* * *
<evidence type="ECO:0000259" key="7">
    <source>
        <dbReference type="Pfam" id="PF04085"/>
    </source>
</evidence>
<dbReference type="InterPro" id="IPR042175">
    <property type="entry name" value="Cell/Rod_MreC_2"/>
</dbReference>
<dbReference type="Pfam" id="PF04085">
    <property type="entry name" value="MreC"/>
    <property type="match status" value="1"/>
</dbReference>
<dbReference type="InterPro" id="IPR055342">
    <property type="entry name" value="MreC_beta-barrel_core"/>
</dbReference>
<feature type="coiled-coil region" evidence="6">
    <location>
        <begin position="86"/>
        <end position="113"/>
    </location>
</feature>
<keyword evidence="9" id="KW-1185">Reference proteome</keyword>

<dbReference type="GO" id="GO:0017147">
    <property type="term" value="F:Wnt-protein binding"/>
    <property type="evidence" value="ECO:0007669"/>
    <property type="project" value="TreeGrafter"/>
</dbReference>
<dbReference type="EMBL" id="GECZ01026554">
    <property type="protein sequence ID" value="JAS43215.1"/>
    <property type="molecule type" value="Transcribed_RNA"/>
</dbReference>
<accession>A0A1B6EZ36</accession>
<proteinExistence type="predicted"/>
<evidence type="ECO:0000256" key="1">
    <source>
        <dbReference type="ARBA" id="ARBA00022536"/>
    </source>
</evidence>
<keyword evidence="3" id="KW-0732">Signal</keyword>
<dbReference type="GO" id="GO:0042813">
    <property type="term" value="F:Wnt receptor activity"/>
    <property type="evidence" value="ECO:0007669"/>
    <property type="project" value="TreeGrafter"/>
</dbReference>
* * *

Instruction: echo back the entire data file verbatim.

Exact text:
<evidence type="ECO:0000259" key="7">
    <source>
        <dbReference type="Pfam" id="PF04085"/>
    </source>
</evidence>
<dbReference type="InterPro" id="IPR042175">
    <property type="entry name" value="Cell/Rod_MreC_2"/>
</dbReference>
<dbReference type="Pfam" id="PF04085">
    <property type="entry name" value="MreC"/>
    <property type="match status" value="1"/>
</dbReference>
<dbReference type="InterPro" id="IPR055342">
    <property type="entry name" value="MreC_beta-barrel_core"/>
</dbReference>
<feature type="coiled-coil region" evidence="6">
    <location>
        <begin position="86"/>
        <end position="113"/>
    </location>
</feature>
<keyword evidence="9" id="KW-1185">Reference proteome</keyword>

<dbReference type="GO" id="GO:0017147">
    <property type="term" value="F:Wnt-protein binding"/>
    <property type="evidence" value="ECO:0007669"/>
    <property type="project" value="TreeGrafter"/>
</dbReference>
<dbReference type="EMBL" id="GECZ01026554">
    <property type="protein sequence ID" value="JAS43215.1"/>
    <property type="molecule type" value="Transcribed_RNA"/>
</dbReference>
<accession>A0A1B6EZ36</accession>
<proteinExistence type="predicted"/>
<evidence type="ECO:0000256" key="1">
    <source>
        <dbReference type="ARBA" id="ARBA00022536"/>
    </source>
</evidence>
<keyword evidence="3" id="KW-0732">Signal</keyword>
<dbReference type="GO" id="GO:0042813">
    <property type="term" value="F:Wnt receptor activity"/>
    <property type="evidence" value="ECO:0007669"/>
    <property type="project" value="TreeGrafter"/>
</dbReference>